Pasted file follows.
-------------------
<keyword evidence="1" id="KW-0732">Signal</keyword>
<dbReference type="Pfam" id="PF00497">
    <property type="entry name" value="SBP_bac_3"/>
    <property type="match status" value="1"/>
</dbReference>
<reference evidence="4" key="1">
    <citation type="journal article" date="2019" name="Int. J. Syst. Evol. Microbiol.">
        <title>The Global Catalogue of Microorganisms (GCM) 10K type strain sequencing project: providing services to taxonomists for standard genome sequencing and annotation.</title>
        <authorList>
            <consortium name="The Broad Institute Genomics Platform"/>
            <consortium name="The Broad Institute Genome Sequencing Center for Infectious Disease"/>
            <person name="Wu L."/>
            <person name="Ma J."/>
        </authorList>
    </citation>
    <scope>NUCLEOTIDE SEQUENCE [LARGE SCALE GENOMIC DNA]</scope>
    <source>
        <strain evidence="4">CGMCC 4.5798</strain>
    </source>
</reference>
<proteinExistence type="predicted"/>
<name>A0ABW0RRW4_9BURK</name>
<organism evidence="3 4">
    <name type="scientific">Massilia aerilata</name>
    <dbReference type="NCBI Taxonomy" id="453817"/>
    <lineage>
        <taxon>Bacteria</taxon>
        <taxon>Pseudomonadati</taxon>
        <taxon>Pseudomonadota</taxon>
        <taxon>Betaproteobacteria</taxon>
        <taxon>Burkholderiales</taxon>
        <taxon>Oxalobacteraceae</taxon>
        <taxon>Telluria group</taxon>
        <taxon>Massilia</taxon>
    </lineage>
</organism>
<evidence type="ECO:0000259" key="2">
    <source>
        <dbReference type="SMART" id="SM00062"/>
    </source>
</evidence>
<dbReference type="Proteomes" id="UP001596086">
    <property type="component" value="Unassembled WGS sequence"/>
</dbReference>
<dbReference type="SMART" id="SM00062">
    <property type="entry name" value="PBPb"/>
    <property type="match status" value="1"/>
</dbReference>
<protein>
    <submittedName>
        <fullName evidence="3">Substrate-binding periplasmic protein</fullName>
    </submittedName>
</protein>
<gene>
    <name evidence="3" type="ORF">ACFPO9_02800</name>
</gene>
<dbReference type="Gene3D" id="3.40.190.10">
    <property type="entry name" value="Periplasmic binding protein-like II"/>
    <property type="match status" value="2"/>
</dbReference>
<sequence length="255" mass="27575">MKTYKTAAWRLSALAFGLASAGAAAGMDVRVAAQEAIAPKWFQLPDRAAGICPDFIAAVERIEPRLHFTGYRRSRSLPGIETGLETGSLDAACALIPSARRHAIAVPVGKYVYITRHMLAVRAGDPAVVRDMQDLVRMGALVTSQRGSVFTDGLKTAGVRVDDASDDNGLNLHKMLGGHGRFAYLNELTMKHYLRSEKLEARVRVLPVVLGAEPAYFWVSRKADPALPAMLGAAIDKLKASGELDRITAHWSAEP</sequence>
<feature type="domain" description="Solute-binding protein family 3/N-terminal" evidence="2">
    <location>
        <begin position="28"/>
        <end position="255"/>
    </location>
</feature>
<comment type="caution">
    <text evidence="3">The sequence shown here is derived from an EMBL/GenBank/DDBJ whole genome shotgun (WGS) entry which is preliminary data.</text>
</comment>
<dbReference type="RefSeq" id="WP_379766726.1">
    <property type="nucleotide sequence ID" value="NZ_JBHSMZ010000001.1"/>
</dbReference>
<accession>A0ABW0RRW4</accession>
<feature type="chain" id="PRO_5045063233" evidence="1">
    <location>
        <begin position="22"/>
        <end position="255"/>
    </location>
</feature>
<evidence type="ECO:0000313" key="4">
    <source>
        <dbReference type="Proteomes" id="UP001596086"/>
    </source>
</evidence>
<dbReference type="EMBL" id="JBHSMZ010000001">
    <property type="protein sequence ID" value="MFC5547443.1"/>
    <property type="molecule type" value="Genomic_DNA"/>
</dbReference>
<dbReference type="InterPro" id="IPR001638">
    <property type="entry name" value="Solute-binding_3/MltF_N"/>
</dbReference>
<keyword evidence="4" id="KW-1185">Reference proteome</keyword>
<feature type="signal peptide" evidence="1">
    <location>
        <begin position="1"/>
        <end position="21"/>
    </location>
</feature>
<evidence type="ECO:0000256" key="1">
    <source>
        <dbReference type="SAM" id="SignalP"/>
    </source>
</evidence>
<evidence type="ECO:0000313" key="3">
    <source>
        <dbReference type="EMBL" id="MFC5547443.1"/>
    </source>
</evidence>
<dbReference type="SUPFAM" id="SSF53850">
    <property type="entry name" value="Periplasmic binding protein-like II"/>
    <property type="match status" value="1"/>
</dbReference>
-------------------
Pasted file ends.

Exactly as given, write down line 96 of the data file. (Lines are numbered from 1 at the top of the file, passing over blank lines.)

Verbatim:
        <begin position="1"/>